No we are both working the same number of hours. I am such a doormat - at first I just tried to think ‘Does it really matter?’ and ‘Just worry about what you’re doing not anyone else.’ But last week really brought things to a head and I now feel consumed by the perceived unfairness!

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wakemeupwhenitisover Sun 29-Sep-19 15:48:27

My colleague does get paid more than me but that is probably the case in other jobs.

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LolaSmiles Sun 29-Sep-19 16:12:31

Paid more as being on different points on the pay scale or paid more as in they have additional responsibilities?

wakemeupwhenitisover Sun 29-Sep-19 16:20:18

No additional responsibility. We do the same job. Not sure why she is paid so much more. She has been there longer and I accepted the salary that I was offered when I took the job - so only myself to blame really!

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LolaSmiles Sun 29-Sep-19 17:11:26

But you know as well as I do that a normal "Teacher of Subject" job goes from M1-UPS3 so different people in a teacher job on different pay points is fairly normal.

I don't think you can bring pay into it personally. All you can do is convey how you are feeling to the relevant people whilst being aware that they may have extra information that they can't share with you.

wakemeupwhenitisover Sun 29-Sep-19 17:33:43

Totally agree about not bringing pay into it - only mentioned it because of a comment made by a previous poster. I am going to put on my big girls pants and express how I am feeling. Even if nothing changes I will know that I have addressed the issue - which will help my self esteem.

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Mistressiggi Mon 30-Sep-19 23:13:33

Beingatwatitsabingthing I don't agree with your point about part time teachers not being able to complain of overwork. So a colleague works two days a week - presumably she gets paid for only two days a week - so if her workload for those two days is excessive then why would she not be unhappy? She is not meant to be dividing those days over the other, unpaid days!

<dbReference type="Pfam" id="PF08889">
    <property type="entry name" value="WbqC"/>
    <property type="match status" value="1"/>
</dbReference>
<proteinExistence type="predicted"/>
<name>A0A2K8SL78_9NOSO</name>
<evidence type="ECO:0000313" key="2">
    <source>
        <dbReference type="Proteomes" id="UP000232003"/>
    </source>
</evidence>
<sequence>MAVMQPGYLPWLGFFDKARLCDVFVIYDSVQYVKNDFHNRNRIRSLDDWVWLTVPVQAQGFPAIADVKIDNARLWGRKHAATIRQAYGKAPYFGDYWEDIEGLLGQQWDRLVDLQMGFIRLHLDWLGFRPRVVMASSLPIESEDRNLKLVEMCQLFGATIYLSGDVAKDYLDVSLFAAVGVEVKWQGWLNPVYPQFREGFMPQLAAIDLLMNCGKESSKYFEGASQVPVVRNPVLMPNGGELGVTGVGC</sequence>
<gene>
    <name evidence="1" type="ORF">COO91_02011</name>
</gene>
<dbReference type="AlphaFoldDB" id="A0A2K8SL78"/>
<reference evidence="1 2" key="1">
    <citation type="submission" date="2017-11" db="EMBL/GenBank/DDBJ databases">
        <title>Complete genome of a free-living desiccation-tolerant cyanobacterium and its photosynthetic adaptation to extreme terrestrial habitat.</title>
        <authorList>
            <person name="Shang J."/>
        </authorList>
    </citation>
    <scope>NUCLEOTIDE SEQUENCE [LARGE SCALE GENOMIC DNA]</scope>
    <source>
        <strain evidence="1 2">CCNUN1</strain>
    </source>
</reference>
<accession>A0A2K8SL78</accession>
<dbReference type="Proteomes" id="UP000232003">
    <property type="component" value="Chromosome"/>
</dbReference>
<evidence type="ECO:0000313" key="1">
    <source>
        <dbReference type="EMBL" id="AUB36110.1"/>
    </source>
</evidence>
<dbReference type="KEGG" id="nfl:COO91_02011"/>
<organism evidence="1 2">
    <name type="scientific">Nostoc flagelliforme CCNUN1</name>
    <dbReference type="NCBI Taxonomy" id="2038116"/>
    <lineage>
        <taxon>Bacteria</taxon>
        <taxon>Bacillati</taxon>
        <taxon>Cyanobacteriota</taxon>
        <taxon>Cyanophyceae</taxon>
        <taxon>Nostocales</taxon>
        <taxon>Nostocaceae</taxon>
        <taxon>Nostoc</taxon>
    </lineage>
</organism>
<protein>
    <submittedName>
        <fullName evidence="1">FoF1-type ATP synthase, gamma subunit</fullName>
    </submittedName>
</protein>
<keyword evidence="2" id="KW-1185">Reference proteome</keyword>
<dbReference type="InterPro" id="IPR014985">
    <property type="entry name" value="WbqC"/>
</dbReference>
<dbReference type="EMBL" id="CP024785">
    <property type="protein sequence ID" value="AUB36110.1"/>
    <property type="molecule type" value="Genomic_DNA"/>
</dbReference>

BeingATwatItsABingThing Tue 01-Oct-19 04:26:33

Her workload isn’t excessive for those two days. hmm She doesn’t none of the extra responsibilities that come with being a teacher. Her job share does them all.

CuckooCuckooClock Tue 01-Oct-19 07:24:01

Are you having to take on extra work to compensate for your colleagues reduced workload?
I think that you would be fine saying that you have enough to do and can’t do any more.
Or even that you have too much to do and can’t cope so need a reduction.
But I don’t think you can legitimately complain about your colleagues reduced workload.
Well not officially anyway. You are welcome to complain on here!
I feel your pain - I have a couple of colleagues on massively reduced timetables for no pay reduction. It doesn’t seem fair does it?

Aderyn19 Tue 01-Oct-19 07:39:23

I think you can bring pay into it if she gets more than you but does less and has no extra responsibilities.

LolaSmiles Tue 01-Oct-19 07:50:46

aderyn
Even if it's a case of one person being M3 and the other M5, but both are classroom teachers?

I think we've got to be careful about bringing pay into it when the MPS for classroom teachers is for classroom teaching, not taking on responsibilities.